The Failing Firm Defence: Merger Policy and Entry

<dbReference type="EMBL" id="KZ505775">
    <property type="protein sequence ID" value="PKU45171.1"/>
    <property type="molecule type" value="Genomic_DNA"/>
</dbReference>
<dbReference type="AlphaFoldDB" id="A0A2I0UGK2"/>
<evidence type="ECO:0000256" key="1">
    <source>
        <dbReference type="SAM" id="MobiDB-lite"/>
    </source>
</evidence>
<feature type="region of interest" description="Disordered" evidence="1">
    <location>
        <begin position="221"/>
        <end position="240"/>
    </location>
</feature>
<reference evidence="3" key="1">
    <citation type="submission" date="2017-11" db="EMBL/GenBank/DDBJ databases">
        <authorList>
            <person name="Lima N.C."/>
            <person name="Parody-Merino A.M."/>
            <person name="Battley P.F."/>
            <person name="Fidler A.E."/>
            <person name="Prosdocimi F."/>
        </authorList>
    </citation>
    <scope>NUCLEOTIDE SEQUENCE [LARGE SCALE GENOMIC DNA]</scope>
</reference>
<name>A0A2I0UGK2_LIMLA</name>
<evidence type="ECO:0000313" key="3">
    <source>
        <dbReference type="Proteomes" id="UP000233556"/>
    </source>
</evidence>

This paper considers the `failing firm defence'. Under this principle, found in most antitrust jurisdictions, a merger that would otherwise be blocked due to its adverse effect on competition is permitted when the firm to be acquired is a failing firm, and an alternative, less detrimental merger is unavailable. Competition authorities have shown considerable reluctance to accept the failing firm defence, and it has been successfully used in just a handful of cases. The paper considers the defence in a dynamic setting with uncertainty. A firm entering a market also considers its ease of exit, foreseeing that it may later wish to leave should market conditions deteriorate. By facilitating exit in times of financial distress, the failing firm defence may encourage entry sufficiently that welfare is increased overall. This view of the defence has several implications relevant to a number of merger cases. The conditions under which greater leniency is welfare-improving are examined.
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